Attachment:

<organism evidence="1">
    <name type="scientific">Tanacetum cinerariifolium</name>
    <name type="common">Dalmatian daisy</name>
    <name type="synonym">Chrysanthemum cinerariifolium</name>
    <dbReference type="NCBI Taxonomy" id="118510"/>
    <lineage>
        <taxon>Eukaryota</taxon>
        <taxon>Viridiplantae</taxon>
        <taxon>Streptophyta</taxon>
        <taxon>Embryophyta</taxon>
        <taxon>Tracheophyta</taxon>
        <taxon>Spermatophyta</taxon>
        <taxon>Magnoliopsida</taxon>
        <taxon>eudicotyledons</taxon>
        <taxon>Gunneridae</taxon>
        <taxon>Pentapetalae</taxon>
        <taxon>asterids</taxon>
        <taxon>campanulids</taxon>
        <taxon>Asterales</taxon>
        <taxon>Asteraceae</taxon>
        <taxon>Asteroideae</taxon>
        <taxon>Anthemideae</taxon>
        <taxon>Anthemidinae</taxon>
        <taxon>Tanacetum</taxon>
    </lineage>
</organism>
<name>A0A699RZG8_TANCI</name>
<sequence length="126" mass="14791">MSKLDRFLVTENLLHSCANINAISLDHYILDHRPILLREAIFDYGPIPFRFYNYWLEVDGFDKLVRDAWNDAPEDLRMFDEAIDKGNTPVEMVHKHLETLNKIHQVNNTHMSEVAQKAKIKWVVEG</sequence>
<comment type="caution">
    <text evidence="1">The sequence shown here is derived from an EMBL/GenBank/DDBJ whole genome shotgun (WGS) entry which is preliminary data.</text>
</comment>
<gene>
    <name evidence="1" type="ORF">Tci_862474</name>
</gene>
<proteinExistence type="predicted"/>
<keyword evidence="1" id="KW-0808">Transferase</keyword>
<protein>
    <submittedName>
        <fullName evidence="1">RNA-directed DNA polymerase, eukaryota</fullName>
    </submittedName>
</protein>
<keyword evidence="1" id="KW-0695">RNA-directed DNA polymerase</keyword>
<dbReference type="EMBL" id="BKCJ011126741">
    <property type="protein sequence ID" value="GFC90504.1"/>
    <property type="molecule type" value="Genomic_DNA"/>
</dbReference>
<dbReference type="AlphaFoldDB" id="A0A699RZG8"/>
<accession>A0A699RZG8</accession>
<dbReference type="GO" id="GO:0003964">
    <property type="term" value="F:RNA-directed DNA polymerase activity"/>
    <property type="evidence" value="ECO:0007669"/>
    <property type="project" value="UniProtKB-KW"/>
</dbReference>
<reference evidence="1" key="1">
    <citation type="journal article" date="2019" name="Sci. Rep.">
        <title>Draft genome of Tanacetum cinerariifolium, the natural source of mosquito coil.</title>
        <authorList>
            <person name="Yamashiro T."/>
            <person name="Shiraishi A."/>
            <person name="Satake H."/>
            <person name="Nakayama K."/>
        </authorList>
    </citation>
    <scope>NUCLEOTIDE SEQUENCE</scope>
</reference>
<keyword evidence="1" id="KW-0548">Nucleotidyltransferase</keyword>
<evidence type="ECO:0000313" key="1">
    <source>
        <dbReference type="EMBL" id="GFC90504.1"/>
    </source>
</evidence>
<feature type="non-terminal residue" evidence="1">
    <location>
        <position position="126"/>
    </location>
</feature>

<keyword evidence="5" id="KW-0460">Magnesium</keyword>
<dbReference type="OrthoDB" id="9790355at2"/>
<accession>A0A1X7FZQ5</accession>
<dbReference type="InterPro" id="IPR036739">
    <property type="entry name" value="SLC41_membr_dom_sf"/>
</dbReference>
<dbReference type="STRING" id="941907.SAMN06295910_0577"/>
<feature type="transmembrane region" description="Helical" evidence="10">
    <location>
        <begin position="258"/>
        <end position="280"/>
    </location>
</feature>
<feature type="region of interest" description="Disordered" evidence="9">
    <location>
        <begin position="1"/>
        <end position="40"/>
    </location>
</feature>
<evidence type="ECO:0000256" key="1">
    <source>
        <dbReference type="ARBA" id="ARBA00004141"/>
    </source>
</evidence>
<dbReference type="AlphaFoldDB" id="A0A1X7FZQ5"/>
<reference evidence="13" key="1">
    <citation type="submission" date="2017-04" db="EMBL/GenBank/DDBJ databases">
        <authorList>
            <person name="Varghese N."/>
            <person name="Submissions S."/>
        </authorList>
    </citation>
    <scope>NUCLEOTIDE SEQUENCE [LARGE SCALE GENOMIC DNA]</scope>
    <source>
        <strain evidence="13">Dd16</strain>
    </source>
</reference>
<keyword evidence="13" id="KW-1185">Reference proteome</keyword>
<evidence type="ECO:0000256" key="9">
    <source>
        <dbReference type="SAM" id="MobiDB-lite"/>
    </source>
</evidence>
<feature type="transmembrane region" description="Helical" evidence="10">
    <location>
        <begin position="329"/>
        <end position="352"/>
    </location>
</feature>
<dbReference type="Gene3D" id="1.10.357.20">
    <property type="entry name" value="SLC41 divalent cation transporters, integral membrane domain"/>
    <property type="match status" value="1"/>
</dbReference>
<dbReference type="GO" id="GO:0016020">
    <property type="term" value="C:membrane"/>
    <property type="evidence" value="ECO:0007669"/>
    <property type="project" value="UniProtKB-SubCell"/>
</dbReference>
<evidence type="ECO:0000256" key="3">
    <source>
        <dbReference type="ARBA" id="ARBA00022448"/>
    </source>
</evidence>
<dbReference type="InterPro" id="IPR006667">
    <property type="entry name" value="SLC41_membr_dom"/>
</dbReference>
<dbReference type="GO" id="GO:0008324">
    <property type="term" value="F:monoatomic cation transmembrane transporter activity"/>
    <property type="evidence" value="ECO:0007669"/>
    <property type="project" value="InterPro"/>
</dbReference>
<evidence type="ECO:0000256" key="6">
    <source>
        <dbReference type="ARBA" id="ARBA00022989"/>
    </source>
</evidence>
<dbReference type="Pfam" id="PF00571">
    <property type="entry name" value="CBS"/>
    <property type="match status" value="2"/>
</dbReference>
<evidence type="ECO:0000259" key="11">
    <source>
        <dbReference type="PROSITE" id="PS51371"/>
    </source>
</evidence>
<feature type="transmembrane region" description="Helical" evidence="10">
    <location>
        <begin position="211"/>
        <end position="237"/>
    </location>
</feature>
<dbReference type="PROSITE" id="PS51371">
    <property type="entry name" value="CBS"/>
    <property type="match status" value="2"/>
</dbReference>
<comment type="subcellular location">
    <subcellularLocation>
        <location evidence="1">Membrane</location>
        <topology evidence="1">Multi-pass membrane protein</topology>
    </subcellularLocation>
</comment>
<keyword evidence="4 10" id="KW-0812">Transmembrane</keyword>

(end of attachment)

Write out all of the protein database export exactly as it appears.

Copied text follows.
<organism evidence="1">
    <name type="scientific">Tanacetum cinerariifolium</name>
    <name type="common">Dalmatian daisy</name>
    <name type="synonym">Chrysanthemum cinerariifolium</name>
    <dbReference type="NCBI Taxonomy" id="118510"/>
    <lineage>
        <taxon>Eukaryota</taxon>
        <taxon>Viridiplantae</taxon>
        <taxon>Streptophyta</taxon>
        <taxon>Embryophyta</taxon>
        <taxon>Tracheophyta</taxon>
        <taxon>Spermatophyta</taxon>
        <taxon>Magnoliopsida</taxon>
        <taxon>eudicotyledons</taxon>
        <taxon>Gunneridae</taxon>
        <taxon>Pentapetalae</taxon>
        <taxon>asterids</taxon>
        <taxon>campanulids</taxon>
        <taxon>Asterales</taxon>
        <taxon>Asteraceae</taxon>
        <taxon>Asteroideae</taxon>
        <taxon>Anthemideae</taxon>
        <taxon>Anthemidinae</taxon>
        <taxon>Tanacetum</taxon>
    </lineage>
</organism>
<name>A0A699RZG8_TANCI</name>
<sequence length="126" mass="14791">MSKLDRFLVTENLLHSCANINAISLDHYILDHRPILLREAIFDYGPIPFRFYNYWLEVDGFDKLVRDAWNDAPEDLRMFDEAIDKGNTPVEMVHKHLETLNKIHQVNNTHMSEVAQKAKIKWVVEG</sequence>
<comment type="caution">
    <text evidence="1">The sequence shown here is derived from an EMBL/GenBank/DDBJ whole genome shotgun (WGS) entry which is preliminary data.</text>
</comment>
<gene>
    <name evidence="1" type="ORF">Tci_862474</name>
</gene>
<proteinExistence type="predicted"/>
<keyword evidence="1" id="KW-0808">Transferase</keyword>
<protein>
    <submittedName>
        <fullName evidence="1">RNA-directed DNA polymerase, eukaryota</fullName>
    </submittedName>
</protein>
<keyword evidence="1" id="KW-0695">RNA-directed DNA polymerase</keyword>
<dbReference type="EMBL" id="BKCJ011126741">
    <property type="protein sequence ID" value="GFC90504.1"/>
    <property type="molecule type" value="Genomic_DNA"/>
</dbReference>
<dbReference type="AlphaFoldDB" id="A0A699RZG8"/>
<accession>A0A699RZG8</accession>
<dbReference type="GO" id="GO:0003964">
    <property type="term" value="F:RNA-directed DNA polymerase activity"/>
    <property type="evidence" value="ECO:0007669"/>
    <property type="project" value="UniProtKB-KW"/>
</dbReference>
<reference evidence="1" key="1">
    <citation type="journal article" date="2019" name="Sci. Rep.">
        <title>Draft genome of Tanacetum cinerariifolium, the natural source of mosquito coil.</title>
        <authorList>
            <person name="Yamashiro T."/>
            <person name="Shiraishi A."/>
            <person name="Satake H."/>
            <person name="Nakayama K."/>
        </authorList>
    </citation>
    <scope>NUCLEOTIDE SEQUENCE</scope>
</reference>
<keyword evidence="1" id="KW-0548">Nucleotidyltransferase</keyword>
<evidence type="ECO:0000313" key="1">
    <source>
        <dbReference type="EMBL" id="GFC90504.1"/>
    </source>
</evidence>
<feature type="non-terminal residue" evidence="1">
    <location>
        <position position="126"/>
    </location>
</feature>

<keyword evidence="5" id="KW-0460">Magnesium</keyword>
<dbReference type="OrthoDB" id="9790355at2"/>
<accession>A0A1X7FZQ5</accession>
<dbReference type="InterPro" id="IPR036739">
    <property type="entry name" value="SLC41_membr_dom_sf"/>
</dbReference>
<dbReference type="STRING" id="941907.SAMN06295910_0577"/>
<feature type="transmembrane region" description="Helical" evidence="10">
    <location>
        <begin position="258"/>
        <end position="280"/>
    </location>
</feature>
<feature type="region of interest" description="Disordered" evidence="9">
    <location>
        <begin position="1"/>
        <end position="40"/>
    </location>
</feature>
<evidence type="ECO:0000256" key="1">
    <source>
        <dbReference type="ARBA" id="ARBA00004141"/>
    </source>
</evidence>
<dbReference type="AlphaFoldDB" id="A0A1X7FZQ5"/>
<reference evidence="13" key="1">
    <citation type="submission" date="2017-04" db="EMBL/GenBank/DDBJ databases">
        <authorList>
            <person name="Varghese N."/>
            <person name="Submissions S."/>
        </authorList>
    </citation>
    <scope>NUCLEOTIDE SEQUENCE [LARGE SCALE GENOMIC DNA]</scope>
    <source>
        <strain evidence="13">Dd16</strain>
    </source>
</reference>
<keyword evidence="13" id="KW-1185">Reference proteome</keyword>
<evidence type="ECO:0000256" key="9">
    <source>
        <dbReference type="SAM" id="MobiDB-lite"/>
    </source>
</evidence>
<feature type="transmembrane region" description="Helical" evidence="10">
    <location>
        <begin position="329"/>
        <end position="352"/>
    </location>
</feature>
<dbReference type="Gene3D" id="1.10.357.20">
    <property type="entry name" value="SLC41 divalent cation transporters, integral membrane domain"/>
    <property type="match status" value="1"/>
</dbReference>
<dbReference type="GO" id="GO:0016020">
    <property type="term" value="C:membrane"/>
    <property type="evidence" value="ECO:0007669"/>
    <property type="project" value="UniProtKB-SubCell"/>
</dbReference>
<evidence type="ECO:0000256" key="3">
    <source>
        <dbReference type="ARBA" id="ARBA00022448"/>
    </source>
</evidence>
<dbReference type="InterPro" id="IPR006667">
    <property type="entry name" value="SLC41_membr_dom"/>
</dbReference>
<dbReference type="GO" id="GO:0008324">
    <property type="term" value="F:monoatomic cation transmembrane transporter activity"/>
    <property type="evidence" value="ECO:0007669"/>
    <property type="project" value="InterPro"/>
</dbReference>
<evidence type="ECO:0000256" key="6">
    <source>
        <dbReference type="ARBA" id="ARBA00022989"/>
    </source>
</evidence>
<dbReference type="Pfam" id="PF00571">
    <property type="entry name" value="CBS"/>
    <property type="match status" value="2"/>
</dbReference>
<evidence type="ECO:0000259" key="11">
    <source>
        <dbReference type="PROSITE" id="PS51371"/>
    </source>
</evidence>
<feature type="transmembrane region" description="Helical" evidence="10">
    <location>
        <begin position="211"/>
        <end position="237"/>
    </location>
</feature>
<dbReference type="PROSITE" id="PS51371">
    <property type="entry name" value="CBS"/>
    <property type="match status" value="2"/>
</dbReference>
<comment type="subcellular location">
    <subcellularLocation>
        <location evidence="1">Membrane</location>
        <topology evidence="1">Multi-pass membrane protein</topology>
    </subcellularLocation>
</comment>
<keyword evidence="4 10" id="KW-0812">Transmembrane</keyword>